We determined whether swimming performance showed adaptive plasticity after hypoxia acclimation and whether such plasticity differed among groups of fish species from different preferred habitats. All four rapid-flow fish species showed no improvement in Ucrit after hypoxia acclimation either under normoxic or hypoxic conditions. However, in the slow-flow fish species, all four fish species showed improved swimming performance under hypoxic conditions, whereas AA and CA also showed improved swimming performance under normoxic conditions. Similar to swimming performance, the fish species from slow-flow habitats also showed significant gill morphology changes whereas fish species from rapid-flow habitats showed less or no gill plasticity after 48 h hypoxia acclimation. The improved swimming and respiratory capacities after hypoxia acclimation might be partially due to the gill morphological change. Interestingly, we provide evidence here that gill remodelling may not be phylogenetically dependent because closely related fish, such as and PP and CI, showed alternative morphological responses after hypoxia acclimation. We further suggest that swimming performance and gill flexibility are habitat specific as long-term adaptions to the habitat DO condition. Besides morphological changes, physiological mechanisms might also contribute to the improved swimming performance of hypoxia-acclimated fish. It has been found that hypoxia acclimation results in an increase in haemoglobin concentration and blood oxygen carrying capacity (Wells et al., 1989; Silkin and Silkina, 2005), an increase in the number of muscle mitochondria and muscle myoglobin concentration, and a higher capillarization of muscle, which improves the extraction and utilization of circulating oxygen stores at low DO levels (Sänger, 1993).
The acclimation effect on Ucrit was more profound when fish were tested at low DO levels. Increased oxygen uptake capacity, which may have been elicited by hypoxia acclimation, may not result in increased swimming performance under normoxic conditions because the limiting factor is not likely to be the availability of oxygen. However, when measured under hypoxia, slow-flow fish showed significant swimming plasticity whereas rapid-flow fish did not.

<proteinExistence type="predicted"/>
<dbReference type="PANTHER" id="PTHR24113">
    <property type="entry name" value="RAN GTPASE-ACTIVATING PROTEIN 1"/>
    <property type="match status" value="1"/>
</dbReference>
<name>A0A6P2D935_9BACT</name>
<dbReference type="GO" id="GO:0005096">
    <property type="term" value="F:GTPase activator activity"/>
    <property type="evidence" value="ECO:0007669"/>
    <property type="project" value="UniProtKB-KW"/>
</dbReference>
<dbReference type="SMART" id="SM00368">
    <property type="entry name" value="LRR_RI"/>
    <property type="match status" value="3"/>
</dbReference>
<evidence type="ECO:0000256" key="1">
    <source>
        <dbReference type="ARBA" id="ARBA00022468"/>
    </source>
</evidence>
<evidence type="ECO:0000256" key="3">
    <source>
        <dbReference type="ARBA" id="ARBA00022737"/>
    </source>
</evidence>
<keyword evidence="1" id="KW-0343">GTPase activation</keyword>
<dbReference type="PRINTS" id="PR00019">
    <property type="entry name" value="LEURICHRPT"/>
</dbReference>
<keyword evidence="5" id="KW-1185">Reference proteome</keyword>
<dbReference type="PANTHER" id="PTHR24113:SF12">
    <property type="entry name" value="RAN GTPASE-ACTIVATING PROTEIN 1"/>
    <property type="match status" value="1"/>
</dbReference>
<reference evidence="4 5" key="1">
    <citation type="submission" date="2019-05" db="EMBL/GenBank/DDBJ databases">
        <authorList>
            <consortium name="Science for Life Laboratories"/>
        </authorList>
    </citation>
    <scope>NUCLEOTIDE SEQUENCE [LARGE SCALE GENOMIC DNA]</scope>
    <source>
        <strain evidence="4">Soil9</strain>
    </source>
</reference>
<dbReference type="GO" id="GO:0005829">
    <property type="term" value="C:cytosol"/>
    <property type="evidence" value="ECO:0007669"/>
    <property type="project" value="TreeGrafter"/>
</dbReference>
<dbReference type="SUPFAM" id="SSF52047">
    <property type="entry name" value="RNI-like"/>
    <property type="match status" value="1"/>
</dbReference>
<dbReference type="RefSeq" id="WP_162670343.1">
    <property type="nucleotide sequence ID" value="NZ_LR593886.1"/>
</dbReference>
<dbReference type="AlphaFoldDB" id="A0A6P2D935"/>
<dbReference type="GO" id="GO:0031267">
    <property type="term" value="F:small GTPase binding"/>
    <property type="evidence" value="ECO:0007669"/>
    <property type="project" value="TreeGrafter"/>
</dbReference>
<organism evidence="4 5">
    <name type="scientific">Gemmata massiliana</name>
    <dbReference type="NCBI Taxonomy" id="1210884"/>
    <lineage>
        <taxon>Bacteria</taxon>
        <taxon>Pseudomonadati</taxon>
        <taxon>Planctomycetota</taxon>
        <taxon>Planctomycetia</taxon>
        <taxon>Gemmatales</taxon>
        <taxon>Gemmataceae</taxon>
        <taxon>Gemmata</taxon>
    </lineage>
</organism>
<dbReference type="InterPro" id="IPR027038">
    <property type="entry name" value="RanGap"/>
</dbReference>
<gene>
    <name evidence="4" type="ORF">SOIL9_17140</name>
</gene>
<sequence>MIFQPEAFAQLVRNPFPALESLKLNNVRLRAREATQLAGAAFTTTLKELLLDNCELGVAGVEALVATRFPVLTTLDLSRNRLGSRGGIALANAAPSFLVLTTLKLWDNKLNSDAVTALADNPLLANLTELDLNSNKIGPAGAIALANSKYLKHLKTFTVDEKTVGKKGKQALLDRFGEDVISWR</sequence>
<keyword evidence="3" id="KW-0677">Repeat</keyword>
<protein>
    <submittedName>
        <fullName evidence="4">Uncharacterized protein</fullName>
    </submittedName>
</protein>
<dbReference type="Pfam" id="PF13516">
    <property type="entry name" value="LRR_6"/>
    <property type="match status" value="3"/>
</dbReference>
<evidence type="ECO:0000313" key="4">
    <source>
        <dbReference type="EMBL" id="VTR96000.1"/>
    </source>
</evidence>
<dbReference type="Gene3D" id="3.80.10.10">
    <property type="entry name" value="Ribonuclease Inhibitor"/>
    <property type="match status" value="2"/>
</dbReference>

In conclusion, this study clearly demonstrated that there was a phylogenetically independent habitat-specific difference in both hypoxia tolerance and swimming performance among fish from habitats with different flow conditions. This difference may reflect responses to flow regime and associated differences in DO among habitats. Rapid-flow fish showed poor hypoxia tolerance but stronger swimming performance than the slow-flow fish, as expected. The slow-flow fish also displayed significant gill morphology changes and improvement in swimming performance after hypoxia acclimation, whereas rapid-flow fish showed no such ability. Furthermore, the swimming performance of the slow-flow fish was less sensitive to changes in DO compared with the rapid-flow fish. The differences in sensitivity and plasticity of swimming performance in the fish from habitats with different flow conditions may be due to differences in oxygen fluctuation among the different habitats. Our results also suggest that PIC might be more powerful than traditional statistical approaches when detecting habitat differences in both swimming performance and hypoxia tolerance.
MATERIALS AND METHODS
Experimental fish and holding conditions
Juveniles of the 12 cyprinid species (Schizothorax prenanti, Onychostoma sima, Spinibarbus sinensis, Carassius auratus, Carassius carassius, Cyprinus carpio, Aristichthys nobilis, Hypophthalmichthys molitrix, Parabramis pekinensis, Ctenopharyngodon idellus, Ctenopharyngodon piceus and Zacco platypus) were either collected by local fishermen or caught by hook-and-line angling from a local river or lake, except goldfish, which were bought from a local market in Chongqing City in southwest China. Based on our data on local fishery catchment and water velocity where fish were collected, we classified the 12 species into three groups: rapid flow, intermediate flow and slow flow (Table 1). The fish were maintained in a re-circulating-water rearing system at Chongqing Normal University for at least 2 weeks prior to experimentation. During this time, the temperature of the de-chlorinated freshwater was maintained at 15.0±0.5°C and the oxygen content was maintained above 10 mg l−1. The photoperiod was 12 h:12 h light:dark. One-tenth of the water was replaced daily with freshwater to maintain good water quality. Throughout the experimental period, the fish were fed daily to satiation with commercial forage until 48 h before the experimental trials. Fish were used only once in any experimental trial. All procedures were conducted in accordance with the national animal regulations.